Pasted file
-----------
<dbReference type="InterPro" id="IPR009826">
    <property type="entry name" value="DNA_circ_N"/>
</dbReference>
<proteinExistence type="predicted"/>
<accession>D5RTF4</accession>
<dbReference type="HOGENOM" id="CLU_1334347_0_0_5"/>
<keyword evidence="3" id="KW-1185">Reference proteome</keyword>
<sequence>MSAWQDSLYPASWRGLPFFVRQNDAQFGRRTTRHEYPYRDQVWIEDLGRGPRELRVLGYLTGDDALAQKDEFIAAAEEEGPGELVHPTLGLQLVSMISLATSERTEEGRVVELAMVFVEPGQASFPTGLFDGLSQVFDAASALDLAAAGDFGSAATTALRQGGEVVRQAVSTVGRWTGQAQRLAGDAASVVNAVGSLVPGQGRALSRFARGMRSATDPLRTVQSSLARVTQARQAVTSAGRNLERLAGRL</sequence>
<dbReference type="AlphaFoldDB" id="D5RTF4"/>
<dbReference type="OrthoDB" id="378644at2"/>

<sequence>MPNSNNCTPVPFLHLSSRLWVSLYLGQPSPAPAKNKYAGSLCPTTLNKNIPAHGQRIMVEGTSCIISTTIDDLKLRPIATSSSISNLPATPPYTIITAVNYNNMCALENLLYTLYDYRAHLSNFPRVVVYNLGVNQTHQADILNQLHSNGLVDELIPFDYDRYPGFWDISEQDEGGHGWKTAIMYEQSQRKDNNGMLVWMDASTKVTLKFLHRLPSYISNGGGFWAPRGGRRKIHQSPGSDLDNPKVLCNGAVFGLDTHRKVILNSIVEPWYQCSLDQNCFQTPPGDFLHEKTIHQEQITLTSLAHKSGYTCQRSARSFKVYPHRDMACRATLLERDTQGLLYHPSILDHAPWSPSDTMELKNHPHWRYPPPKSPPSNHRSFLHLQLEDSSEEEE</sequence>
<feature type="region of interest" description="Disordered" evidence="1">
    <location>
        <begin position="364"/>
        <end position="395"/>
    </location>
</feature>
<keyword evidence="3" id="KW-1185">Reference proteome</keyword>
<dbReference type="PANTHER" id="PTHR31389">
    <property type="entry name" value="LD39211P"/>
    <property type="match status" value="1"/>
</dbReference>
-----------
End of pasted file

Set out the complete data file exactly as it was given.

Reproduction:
<dbReference type="InterPro" id="IPR009826">
    <property type="entry name" value="DNA_circ_N"/>
</dbReference>
<proteinExistence type="predicted"/>
<accession>D5RTF4</accession>
<dbReference type="HOGENOM" id="CLU_1334347_0_0_5"/>
<keyword evidence="3" id="KW-1185">Reference proteome</keyword>
<sequence>MSAWQDSLYPASWRGLPFFVRQNDAQFGRRTTRHEYPYRDQVWIEDLGRGPRELRVLGYLTGDDALAQKDEFIAAAEEEGPGELVHPTLGLQLVSMISLATSERTEEGRVVELAMVFVEPGQASFPTGLFDGLSQVFDAASALDLAAAGDFGSAATTALRQGGEVVRQAVSTVGRWTGQAQRLAGDAASVVNAVGSLVPGQGRALSRFARGMRSATDPLRTVQSSLARVTQARQAVTSAGRNLERLAGRL</sequence>
<dbReference type="AlphaFoldDB" id="D5RTF4"/>
<dbReference type="OrthoDB" id="378644at2"/>

<sequence>MPNSNNCTPVPFLHLSSRLWVSLYLGQPSPAPAKNKYAGSLCPTTLNKNIPAHGQRIMVEGTSCIISTTIDDLKLRPIATSSSISNLPATPPYTIITAVNYNNMCALENLLYTLYDYRAHLSNFPRVVVYNLGVNQTHQADILNQLHSNGLVDELIPFDYDRYPGFWDISEQDEGGHGWKTAIMYEQSQRKDNNGMLVWMDASTKVTLKFLHRLPSYISNGGGFWAPRGGRRKIHQSPGSDLDNPKVLCNGAVFGLDTHRKVILNSIVEPWYQCSLDQNCFQTPPGDFLHEKTIHQEQITLTSLAHKSGYTCQRSARSFKVYPHRDMACRATLLERDTQGLLYHPSILDHAPWSPSDTMELKNHPHWRYPPPKSPPSNHRSFLHLQLEDSSEEEE</sequence>
<feature type="region of interest" description="Disordered" evidence="1">
    <location>
        <begin position="364"/>
        <end position="395"/>
    </location>
</feature>
<keyword evidence="3" id="KW-1185">Reference proteome</keyword>
<dbReference type="PANTHER" id="PTHR31389">
    <property type="entry name" value="LD39211P"/>
    <property type="match status" value="1"/>
</dbReference>